Film legend Elizabeth Taylor, one of the greatest beauties to ever grace the big screen, and one of the most benevolent, died of congestive heart failure in Los Angeles Wednesday. She turned 79 on Feb. 27th while in the hospital.
Her son, Michael Wilding, released this statement: "My Mother was an extraordinary woman who lived life to the fullest, with great passion, humor, and love. Though her loss is devastating to those of us who held her so close and so dear, we will always be inspired by her enduring contribution to our world. Her remarkable body of work in film, her ongoing success as a businesswoman, and her brave and relentless advocacy in the fight against HIV/AIDS, all make us all incredibly proud of what she accomplished. We know, quite simply, that the world is a better place for Mom having lived in it. Her legacy will never fade, her spirit will always be with us, and her love will live forever in our hearts."
Fellow activist Elton John issued this statement: "We have just lost a Hollywood giant; more importantly, we have lost an incredible human being."
Taylor had been admitted to Cedars-Sinai in early February for treatment. The celebrated star was hospitalized innumerable times during her nearly 70 years in the public eye; she broke her back five times, had both hips replaced, survived a benign brain tumor operation and skin cancer, and had twice survived life-threatening bouts with pneumonia.
Born in London, the violet-eyed beauty moved to Los Angeles when she was a young girl and quickly became a child star at MGM. Her big break came in 1944 when she played the young equestrienne in "National Velvet" at the age of 12, opposite another child star, Mickey Rooney. After that, Taylor was one of MGM's hottest commodities and starred in a string of hit films, including "Life with Father," "Little Women" and "Father of the Bride" with Spencer Tracy.
In the 1950s, Taylor enjoyed great success starring in such films as "A Place in the Sun" with her good friend Montgomery Clift, and in "Giant" opposite Rock Hudson and James Dean. Her first Best Actress Oscar nomination came in 1957 for her role in "Raintree Country." Elizabeth was then nominated in succession for "Cat on a Hot Tin Roof," as a troubled young girl in "Suddenly, Last Summer," and finally won for her turn as a call girl in "BUtterfield 8" in 1960 opposite Laurence Harvey -- following her near death of pneumonia (and a tracheotomy).
The superstar was also well-known for her prolific love life. Taylor married eight times, most notably to actor Richard Burton, whom she married and divorced twice. The two met and fell in love while filming the expensive 1963 epic flop "Cleopatra," and went on to star together in 11 films, including their searing portrayal of a troubled married couple in "Who's Afraid of Virginia Woolf?" in 1966. Taylor's performance earned her a second Best Actress Oscar. The couple became an international tabloid sensation.
Her husbands included hotel heir Nicky Hilton, actor Michael Wilding, producer Michael Todd (who died in a plane crash almost exactly 53 years ago, March 22, 1958). She took up with friend Eddie Fisher, who at the time was married to Debbie Reynolds, creating yet another tabloid scandal for the star (Fisher died last year at 82). Then came her two marriages to Richard Burton, during which he bought her two famous diamonds, the 33-carat Krupp Diamond, and the 69-carat Taylor-Burton Diamond. Toward the end of Burton's life, they appeared together on stage in a 1983 production of Noel Coward's "Private Lives." Burton died of a cerebral hemorrhage in 1984 at age 58.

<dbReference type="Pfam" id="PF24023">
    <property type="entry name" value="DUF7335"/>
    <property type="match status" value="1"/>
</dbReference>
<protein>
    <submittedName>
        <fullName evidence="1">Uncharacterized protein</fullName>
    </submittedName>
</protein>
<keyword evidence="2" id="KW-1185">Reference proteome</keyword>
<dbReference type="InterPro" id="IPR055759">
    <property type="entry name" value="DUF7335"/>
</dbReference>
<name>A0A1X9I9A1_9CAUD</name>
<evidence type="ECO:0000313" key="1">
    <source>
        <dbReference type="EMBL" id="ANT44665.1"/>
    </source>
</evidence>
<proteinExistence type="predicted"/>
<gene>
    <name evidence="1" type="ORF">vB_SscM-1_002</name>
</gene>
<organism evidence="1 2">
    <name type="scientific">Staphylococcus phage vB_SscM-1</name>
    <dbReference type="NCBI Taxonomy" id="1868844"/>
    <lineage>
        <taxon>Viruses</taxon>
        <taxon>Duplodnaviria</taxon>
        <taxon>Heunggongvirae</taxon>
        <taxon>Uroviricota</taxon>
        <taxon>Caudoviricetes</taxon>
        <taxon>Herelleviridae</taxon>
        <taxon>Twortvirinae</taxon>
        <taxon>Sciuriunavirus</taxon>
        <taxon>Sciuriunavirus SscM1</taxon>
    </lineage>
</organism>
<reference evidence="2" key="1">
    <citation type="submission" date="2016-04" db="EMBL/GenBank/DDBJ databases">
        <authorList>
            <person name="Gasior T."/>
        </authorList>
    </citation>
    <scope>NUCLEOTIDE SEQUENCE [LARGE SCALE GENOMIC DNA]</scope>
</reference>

She later married Senator John Warner and became a Washington D.C. sensation as much for her marriage as for her weight gain, making her the topic of comics and tabloids. Her last husband, Larry Fortensky, was a construction worker she met in rehab at Betty Ford Center. They married in a lavish ceremony at her friend Michael Jackson's Neverland ranch. Warner, 84, and Fortensky, 59, are her only surviving exes. Taylor attended Jackson's private funeral in September 2009 and talked of being buried near him.
In her later career, Taylor appeared in several TV series and TV movies, including a stint on the soap opera "General Hospital" in the early '80s. Her last film role was the 1994 live-action adaptation of "The Flintstones." In a 1992 episode of "The Simpsons," Taylor provided the voice of Maggie, who uttered the word "Daddy." In 1999, she was dubbed Dame Elizabeth Taylor by Queen Elizabeth II, in recognition of her charitable and artistic work. Taylor was an early champion in the fight against AIDS after her good friend Rock Hudson died of the disease in 1985. She was honored with the Academy's Jean Herscholt Humanitarian Award in 1992 for her charitable work. She raised over $250 million for AIDS research.
Taylor's numerous perfume lines earn an estimated $12 million a year. She also launched a successful jewelry line. Her fortune in properties, art, jewels and holdings could be as high as $1 billion. Recently, an Andy Warhol portrait of her, owned by actor Hugh Grant, sold for $23 million.
Although she retired from acting in 2003, Taylor still made appearances at charity events, especially those connected with her AIDS foundation, amfAR.
Taylor is survived by four children; her two sons, Michael Wilding and Christopher Wilding, daughters Liza Todd and Maria Burton, nine grandchildren, four great-grandchildren, and her longtime companion, Jason Winters. Funeral arrangements are pending. Her family has asked that donations be made to the Elizabeth Taylor AIDS Foundation.